Hundreds of people in Serbia's second-largest city blocked roads on Monday in protest against possible lithium mining by the Rio Tinto corporation.
Demonstrators filled the main intersection in Novi Sad, demanding President Aleksandar Vucic oust the company from Serbia and prevent further mining in the west of the country.
The environmental rallies are the latest in a series of protests that began last November.
"I've had enough with what's going on. This is not normal, they are destroying our beautiful country Serbia," environmental activist Djordje Gavrilovic told Euronews.
"It's torture against normal people. Tycoons are just getting richer and richer, the government in line with criminals. When do we, normal people, get some attention? We are just normal average people."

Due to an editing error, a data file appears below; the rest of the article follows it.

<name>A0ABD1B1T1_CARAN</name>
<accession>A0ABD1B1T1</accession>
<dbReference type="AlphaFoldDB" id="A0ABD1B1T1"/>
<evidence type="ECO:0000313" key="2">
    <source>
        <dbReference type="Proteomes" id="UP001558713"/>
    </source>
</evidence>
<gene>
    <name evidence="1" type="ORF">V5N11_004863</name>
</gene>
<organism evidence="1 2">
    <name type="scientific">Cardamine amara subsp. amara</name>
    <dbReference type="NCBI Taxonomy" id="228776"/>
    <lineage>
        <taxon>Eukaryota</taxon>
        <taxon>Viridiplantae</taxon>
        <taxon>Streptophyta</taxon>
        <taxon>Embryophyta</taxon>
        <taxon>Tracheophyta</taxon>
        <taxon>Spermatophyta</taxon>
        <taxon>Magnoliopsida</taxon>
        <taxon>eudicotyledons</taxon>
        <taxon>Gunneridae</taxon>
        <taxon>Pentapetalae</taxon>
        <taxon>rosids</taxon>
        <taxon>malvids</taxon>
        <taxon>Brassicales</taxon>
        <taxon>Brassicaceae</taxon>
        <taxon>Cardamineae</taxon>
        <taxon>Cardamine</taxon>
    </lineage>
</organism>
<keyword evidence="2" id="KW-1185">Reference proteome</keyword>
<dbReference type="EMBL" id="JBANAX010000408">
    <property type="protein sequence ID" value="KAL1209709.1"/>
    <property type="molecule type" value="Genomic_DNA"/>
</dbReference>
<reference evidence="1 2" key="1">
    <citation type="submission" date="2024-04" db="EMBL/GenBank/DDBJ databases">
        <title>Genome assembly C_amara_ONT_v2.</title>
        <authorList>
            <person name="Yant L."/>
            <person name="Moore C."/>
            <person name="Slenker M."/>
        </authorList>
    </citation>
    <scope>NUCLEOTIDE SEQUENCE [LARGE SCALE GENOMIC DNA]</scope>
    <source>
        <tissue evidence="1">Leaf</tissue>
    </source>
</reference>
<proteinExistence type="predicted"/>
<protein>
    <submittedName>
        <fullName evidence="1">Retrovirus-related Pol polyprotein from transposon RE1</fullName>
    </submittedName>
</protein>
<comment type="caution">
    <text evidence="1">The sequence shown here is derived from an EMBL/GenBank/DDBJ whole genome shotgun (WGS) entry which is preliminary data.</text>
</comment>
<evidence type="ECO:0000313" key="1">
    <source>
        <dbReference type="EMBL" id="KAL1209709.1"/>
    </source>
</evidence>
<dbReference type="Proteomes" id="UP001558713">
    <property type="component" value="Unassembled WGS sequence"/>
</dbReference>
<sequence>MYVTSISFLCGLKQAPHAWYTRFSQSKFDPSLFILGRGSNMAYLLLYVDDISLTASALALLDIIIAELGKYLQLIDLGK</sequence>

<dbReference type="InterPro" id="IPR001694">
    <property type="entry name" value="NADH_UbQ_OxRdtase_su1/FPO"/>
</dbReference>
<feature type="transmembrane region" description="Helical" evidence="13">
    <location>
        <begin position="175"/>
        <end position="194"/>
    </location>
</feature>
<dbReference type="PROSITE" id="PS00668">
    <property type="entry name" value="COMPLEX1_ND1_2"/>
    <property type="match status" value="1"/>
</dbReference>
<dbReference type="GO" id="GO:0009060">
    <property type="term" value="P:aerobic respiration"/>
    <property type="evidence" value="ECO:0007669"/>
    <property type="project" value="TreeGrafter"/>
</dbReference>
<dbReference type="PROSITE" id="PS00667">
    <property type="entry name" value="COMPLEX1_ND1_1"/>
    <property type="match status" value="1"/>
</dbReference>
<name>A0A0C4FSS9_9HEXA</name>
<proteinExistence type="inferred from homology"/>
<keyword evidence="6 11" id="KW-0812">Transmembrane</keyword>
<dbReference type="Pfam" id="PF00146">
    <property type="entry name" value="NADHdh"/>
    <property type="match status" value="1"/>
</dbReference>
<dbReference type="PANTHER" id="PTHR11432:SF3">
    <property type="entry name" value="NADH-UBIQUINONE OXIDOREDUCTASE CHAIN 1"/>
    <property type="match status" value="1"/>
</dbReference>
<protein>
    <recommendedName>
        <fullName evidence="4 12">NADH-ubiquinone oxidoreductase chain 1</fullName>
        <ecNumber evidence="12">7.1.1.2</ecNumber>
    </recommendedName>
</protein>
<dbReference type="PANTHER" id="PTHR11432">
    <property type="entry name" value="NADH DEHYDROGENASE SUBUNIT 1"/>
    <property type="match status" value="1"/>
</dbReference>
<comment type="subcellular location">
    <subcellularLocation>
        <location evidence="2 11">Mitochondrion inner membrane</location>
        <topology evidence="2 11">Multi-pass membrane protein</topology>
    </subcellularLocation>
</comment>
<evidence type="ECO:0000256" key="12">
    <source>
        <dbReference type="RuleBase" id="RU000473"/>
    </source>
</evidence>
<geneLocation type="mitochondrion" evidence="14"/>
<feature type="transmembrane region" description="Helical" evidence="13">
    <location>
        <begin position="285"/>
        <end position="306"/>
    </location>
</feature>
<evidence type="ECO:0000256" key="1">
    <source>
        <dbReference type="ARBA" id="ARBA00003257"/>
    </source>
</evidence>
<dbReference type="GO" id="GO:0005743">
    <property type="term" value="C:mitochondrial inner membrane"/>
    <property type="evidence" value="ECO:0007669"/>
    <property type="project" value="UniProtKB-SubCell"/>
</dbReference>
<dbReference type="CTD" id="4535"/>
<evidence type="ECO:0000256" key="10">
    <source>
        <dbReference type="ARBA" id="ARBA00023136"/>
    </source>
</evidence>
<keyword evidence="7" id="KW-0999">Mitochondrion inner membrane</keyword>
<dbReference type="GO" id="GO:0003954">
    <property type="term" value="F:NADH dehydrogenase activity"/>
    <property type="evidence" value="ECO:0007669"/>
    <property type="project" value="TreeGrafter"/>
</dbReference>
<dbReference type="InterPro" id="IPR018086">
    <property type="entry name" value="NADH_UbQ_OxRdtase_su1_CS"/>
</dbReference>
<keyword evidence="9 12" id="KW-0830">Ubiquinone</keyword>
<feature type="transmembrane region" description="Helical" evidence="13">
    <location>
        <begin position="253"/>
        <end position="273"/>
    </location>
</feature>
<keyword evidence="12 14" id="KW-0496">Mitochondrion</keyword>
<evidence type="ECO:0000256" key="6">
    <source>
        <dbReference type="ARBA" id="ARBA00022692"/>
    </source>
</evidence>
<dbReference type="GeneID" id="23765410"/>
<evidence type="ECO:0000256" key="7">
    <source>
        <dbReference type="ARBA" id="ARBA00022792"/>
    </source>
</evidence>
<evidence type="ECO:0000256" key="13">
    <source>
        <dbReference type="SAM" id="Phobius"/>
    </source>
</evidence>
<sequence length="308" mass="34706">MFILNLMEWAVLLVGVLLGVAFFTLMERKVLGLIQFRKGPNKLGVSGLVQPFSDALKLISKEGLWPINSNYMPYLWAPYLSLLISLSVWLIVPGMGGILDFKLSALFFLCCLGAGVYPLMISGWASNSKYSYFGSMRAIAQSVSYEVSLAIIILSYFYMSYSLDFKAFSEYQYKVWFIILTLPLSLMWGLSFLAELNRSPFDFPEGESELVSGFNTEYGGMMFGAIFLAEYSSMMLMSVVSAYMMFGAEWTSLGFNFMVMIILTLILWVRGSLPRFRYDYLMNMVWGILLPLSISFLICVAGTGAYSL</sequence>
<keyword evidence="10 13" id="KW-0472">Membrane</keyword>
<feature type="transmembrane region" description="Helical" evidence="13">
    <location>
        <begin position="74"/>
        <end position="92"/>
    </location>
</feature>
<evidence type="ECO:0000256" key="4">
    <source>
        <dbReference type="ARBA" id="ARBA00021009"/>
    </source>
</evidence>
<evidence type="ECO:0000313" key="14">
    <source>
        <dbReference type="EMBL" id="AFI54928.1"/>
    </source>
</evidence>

In an attempt to appease environmentalists, Serbia's populist government suspended in December two key laws that would have helped Rio Tinto obtain permission to launch a lithium mine in western Serbia.
Vucic has denied that the suspension of the laws is a result of caving into pressure from the protesters.
Protesters are threatening more action unless the Rio Tinto application is thrown out.
Several minor incidents were reported as angry drivers sought to push through the crowds, but the rally was largely peaceful.
Environmental issues have gained public attention in the Balkan nation as a result of various problems with waste management air and water pollution.
In western Serbia, many people are scared that if the lithium mine opens, they will be forced to leave their homes.
The protests are the biggest challenge yet to the increasingly autocratic rule of Vucic, who has denounced the road blockades as illegal and claimed they are being financed from abroad to destabilise the Balkan country.